Education vs ‘The IT Department’

Blocked websites, filtered networks, devices with limited functionality are the bane of educators. We seem to be locked in constant battle with IT departments. In a world awash with information, connections and collaboration, school IT environments are often built around control and limited access. Teachers find great online resources at home only to discover that the site is blocked in their school because it mentions the word ‘game’ or because a filtering program has decided that the site is unsuitable for education.

It begs the question. Who is driving technology in education? Surely the technology should be enabling teaching and learning practices. Too often it seems that education comes in a distant second to the IT guy. Teachers are frequently being told to re-think their approach to technology because of ridiculous controls and limitations being put in place by the IT department. (I’ve even been to a school where they were proudly showing their iPad management software that allowed them to disable the cameras on the devices so that students would not be distracted!)

Road Closed

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Dictated software environments by people without any knowledge of current education practices are all too common. Our IT department recently told me that our Standard Operating Environment had everything a teacher needs. (Apparently teachers only need Microsoft Office, Picasa and some burning software.) In the same conversation I was told to stop encouraging teachers to use online tools and resources as that would take up too much bandwidth. They went on to say that schools are not doing their job with technology because students in senior secondary still can’t use Excel properly.  Hello IT people, office suites are not the be all and end all of technology. Nor can using Excel be seen as an important life skill.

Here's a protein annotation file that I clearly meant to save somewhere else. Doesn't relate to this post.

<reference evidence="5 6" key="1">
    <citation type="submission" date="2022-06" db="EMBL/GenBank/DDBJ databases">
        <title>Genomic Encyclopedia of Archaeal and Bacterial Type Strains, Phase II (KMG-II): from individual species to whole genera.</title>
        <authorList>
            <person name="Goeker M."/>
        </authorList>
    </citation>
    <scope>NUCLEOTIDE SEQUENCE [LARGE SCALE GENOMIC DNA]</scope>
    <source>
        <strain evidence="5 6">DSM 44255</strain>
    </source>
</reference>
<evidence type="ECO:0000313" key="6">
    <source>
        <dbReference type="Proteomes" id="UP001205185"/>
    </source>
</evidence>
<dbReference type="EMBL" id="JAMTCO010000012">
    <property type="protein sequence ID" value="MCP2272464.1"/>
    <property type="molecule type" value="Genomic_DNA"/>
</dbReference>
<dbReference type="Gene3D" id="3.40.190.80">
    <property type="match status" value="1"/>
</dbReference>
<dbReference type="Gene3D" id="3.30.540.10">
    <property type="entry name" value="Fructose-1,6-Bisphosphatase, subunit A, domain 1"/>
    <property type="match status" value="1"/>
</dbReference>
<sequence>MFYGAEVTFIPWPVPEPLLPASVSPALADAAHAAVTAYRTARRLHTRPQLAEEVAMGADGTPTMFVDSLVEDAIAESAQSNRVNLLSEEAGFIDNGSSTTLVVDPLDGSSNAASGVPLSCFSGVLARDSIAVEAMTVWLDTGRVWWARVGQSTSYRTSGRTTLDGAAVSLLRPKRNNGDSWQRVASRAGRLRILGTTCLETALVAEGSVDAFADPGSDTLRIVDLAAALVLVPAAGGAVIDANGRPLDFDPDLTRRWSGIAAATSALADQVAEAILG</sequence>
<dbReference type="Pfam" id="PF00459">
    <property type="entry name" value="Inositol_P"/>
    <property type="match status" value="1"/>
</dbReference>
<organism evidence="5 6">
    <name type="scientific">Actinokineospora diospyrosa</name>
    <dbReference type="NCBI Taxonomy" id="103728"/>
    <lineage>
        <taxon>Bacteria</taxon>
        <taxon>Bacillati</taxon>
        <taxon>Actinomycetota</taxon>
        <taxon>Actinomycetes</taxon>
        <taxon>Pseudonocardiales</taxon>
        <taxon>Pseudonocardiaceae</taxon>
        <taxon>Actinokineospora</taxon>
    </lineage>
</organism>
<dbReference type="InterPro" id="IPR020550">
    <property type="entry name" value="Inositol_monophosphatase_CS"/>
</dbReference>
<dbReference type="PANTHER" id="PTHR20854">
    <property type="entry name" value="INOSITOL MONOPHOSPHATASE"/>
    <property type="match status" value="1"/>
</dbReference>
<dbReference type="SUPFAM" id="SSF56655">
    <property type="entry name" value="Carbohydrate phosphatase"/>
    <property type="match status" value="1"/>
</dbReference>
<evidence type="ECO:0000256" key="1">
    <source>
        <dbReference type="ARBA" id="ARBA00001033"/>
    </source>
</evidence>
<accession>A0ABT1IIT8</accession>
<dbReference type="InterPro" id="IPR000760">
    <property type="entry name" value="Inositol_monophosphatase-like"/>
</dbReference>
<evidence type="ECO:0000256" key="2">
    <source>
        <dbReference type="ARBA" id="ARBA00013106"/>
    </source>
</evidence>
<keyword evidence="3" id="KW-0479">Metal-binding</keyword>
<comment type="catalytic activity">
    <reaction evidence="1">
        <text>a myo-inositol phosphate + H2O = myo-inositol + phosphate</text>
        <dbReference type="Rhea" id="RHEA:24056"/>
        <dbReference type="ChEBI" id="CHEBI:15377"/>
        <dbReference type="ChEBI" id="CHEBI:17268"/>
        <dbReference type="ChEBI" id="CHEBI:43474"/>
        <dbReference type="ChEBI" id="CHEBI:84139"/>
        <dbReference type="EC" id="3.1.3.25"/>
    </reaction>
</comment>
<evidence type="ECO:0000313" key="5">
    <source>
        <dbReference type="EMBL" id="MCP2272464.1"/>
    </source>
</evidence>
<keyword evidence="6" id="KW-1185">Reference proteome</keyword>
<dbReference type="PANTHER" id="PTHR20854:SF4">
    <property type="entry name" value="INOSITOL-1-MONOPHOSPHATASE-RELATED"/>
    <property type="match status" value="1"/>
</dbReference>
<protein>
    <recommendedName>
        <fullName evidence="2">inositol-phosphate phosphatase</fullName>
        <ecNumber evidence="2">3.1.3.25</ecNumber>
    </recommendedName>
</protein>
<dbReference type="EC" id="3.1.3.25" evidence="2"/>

I believe much of this comes about by the general belief that everyone knows what is best for schools and education. This is not limited to technology. One needs only look at the politicians making important decisions about education when their only knowledge of school was gained by the few years they spent as a student. (I’ve been to see a doctor on a number of occasions but I don’t see myself as an expert on medicine.)

It’s time for technology in education to be driven by educators. It’s also time for school leaders to force the move beyond the control model to one of technology as an enabler for education. Technology is not evil. It will not stop children from learning. Stop blocking internet sites and start educating. My four year old son uses the internet. Sometimes he comes across things that are not appropriate. We don’t take the internet away, we spend time helping him learn how to avoid inappropriate content and to develop safe online behaviours.

Technology should be there to enhance education. Education should not be hindered by lack of technology or dictatorial controls that take away the functionality of the technology.

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